It’s better late than never, might be what vaccine manufacturers are thinking right now.
The pharmaceutical industry had maintained all along that there’s no proven link between a vaccine preservative called thimerosal and autism. CBS had been unwilling to concede that notion until last night.
“In health news tonight, new research finds no link between mercury in vaccines and autism in children,” Katie Couric said on the January 7 “Evening News.” “Suspicion had focused on a vaccine preservative called thimerosal, which contains mercury. Thimerosal was eliminated from most vaccines in 2001, but since then a study in California showed that, instead of going down, autism cases there continued to climb.”
Back in June, “CBS Evening News” featured a story titled “Vaccines suspected in rise in autism rates.” CBS News correspondent Sharyl Attkisson reported on the hardships of the parents of an autistic child and their fight to win money from a federal fund for “vaccine damages.”
“Twelve-year-old Michelle Cedillo doesn't know it, but she's the center of a landmark case that started today in federal vaccine court, one that could open the door for thousands of autistic children to be paid by a government fund,” Attkisson said on the June 11, 2007, “CBS Evening News.” “The controversy: whether their autism was caused by their childhood shots.”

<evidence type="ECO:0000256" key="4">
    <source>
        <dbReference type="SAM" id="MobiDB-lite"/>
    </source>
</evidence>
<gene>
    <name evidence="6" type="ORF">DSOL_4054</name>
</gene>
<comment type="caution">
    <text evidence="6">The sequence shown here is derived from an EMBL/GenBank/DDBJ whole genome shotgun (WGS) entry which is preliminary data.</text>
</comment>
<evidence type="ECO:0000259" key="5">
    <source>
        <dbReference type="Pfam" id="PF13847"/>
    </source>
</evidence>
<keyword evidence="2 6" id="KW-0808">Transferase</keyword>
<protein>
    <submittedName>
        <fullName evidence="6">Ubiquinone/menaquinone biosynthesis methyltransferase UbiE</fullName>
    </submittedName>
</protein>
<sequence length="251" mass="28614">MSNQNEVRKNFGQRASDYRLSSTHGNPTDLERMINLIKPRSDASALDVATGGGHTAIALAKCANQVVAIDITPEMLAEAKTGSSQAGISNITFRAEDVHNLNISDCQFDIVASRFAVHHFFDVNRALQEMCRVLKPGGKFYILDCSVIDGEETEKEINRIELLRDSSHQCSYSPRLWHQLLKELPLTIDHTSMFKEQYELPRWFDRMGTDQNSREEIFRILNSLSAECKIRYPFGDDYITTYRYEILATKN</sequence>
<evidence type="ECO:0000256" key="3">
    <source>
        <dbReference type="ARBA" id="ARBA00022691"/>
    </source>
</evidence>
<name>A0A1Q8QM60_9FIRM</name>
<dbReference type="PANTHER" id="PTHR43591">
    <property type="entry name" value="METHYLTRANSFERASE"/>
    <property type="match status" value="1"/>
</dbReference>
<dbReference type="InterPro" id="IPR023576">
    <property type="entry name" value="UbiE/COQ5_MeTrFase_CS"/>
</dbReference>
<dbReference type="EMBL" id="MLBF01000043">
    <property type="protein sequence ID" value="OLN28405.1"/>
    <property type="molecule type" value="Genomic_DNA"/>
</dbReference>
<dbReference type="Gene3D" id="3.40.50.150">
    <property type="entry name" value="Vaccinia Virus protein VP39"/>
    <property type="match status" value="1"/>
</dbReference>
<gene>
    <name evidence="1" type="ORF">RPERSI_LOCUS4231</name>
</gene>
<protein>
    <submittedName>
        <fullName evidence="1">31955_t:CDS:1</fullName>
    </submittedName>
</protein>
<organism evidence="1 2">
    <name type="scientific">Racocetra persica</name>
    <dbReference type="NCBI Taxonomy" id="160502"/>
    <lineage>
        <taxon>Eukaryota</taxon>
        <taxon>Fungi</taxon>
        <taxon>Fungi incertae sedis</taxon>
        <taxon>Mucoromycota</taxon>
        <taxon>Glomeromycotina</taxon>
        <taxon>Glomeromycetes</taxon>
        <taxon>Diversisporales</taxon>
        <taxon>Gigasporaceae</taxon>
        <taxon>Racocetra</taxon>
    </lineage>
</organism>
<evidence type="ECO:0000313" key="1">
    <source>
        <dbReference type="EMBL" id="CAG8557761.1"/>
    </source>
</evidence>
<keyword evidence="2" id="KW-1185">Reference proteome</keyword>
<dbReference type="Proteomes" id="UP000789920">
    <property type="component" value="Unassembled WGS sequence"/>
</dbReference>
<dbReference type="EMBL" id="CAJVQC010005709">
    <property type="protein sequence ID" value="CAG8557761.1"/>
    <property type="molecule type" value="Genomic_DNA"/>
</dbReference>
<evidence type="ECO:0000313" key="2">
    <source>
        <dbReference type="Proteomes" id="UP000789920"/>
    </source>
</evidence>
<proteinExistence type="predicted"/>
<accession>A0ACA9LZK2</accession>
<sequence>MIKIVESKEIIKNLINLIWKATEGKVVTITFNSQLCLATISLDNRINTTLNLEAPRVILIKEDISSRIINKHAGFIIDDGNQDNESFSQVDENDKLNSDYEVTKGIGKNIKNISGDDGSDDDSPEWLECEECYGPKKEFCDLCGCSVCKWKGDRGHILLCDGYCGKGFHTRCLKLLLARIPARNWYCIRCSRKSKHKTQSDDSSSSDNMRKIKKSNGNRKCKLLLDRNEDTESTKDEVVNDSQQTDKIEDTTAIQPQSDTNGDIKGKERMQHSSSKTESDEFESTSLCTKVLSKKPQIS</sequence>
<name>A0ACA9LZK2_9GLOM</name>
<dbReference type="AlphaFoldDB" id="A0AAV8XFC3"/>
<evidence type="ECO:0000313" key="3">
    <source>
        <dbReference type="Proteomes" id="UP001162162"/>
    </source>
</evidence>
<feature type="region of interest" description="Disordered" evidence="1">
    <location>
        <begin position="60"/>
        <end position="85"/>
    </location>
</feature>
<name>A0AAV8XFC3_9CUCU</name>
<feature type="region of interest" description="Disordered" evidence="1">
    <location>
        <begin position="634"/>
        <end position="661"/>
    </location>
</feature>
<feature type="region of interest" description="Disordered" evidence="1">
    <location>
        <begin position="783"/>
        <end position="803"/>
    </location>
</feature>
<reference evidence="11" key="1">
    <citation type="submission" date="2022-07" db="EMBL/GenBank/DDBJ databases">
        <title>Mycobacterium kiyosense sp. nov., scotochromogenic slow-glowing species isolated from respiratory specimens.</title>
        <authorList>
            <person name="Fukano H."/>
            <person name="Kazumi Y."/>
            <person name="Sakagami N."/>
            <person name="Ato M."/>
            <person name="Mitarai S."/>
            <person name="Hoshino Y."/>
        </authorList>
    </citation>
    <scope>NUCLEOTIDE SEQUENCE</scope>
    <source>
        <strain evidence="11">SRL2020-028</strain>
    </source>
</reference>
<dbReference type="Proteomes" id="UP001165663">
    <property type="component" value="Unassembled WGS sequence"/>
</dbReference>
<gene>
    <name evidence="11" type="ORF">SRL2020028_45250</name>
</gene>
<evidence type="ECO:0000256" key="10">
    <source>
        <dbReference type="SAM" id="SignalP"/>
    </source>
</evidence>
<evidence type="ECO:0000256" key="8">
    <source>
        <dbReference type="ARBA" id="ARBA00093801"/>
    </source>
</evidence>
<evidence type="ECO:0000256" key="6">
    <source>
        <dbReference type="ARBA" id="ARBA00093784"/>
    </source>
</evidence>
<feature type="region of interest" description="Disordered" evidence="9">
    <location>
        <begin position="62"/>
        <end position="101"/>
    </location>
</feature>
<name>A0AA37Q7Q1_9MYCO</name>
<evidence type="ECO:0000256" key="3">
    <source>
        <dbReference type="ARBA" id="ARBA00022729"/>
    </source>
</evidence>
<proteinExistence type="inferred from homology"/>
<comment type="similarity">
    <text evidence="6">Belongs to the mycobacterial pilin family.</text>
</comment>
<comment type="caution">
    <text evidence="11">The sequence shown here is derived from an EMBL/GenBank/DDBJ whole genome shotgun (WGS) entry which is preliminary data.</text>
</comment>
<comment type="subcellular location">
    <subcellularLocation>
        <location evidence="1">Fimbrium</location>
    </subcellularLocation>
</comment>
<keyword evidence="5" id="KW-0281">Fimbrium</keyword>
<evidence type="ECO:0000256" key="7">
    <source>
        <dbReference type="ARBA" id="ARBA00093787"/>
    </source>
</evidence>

Seven months later, the study, supported through the California Department of Public Health according to a press release, got little fanfare. It got only a brief mention on “CBS Evening News,” despite CBS airing six stories over the past two-and-a-half years that sounded alarm bells over thimerosal, according to a Nexis search.
One CBS story, aired on July 15, 2005, included the ranting and ravings of environmental extremist Robert F. Kennedy, Jr. “The science connecting brain damage with thimerosal is absolutely overwhelming,” Kennedy said.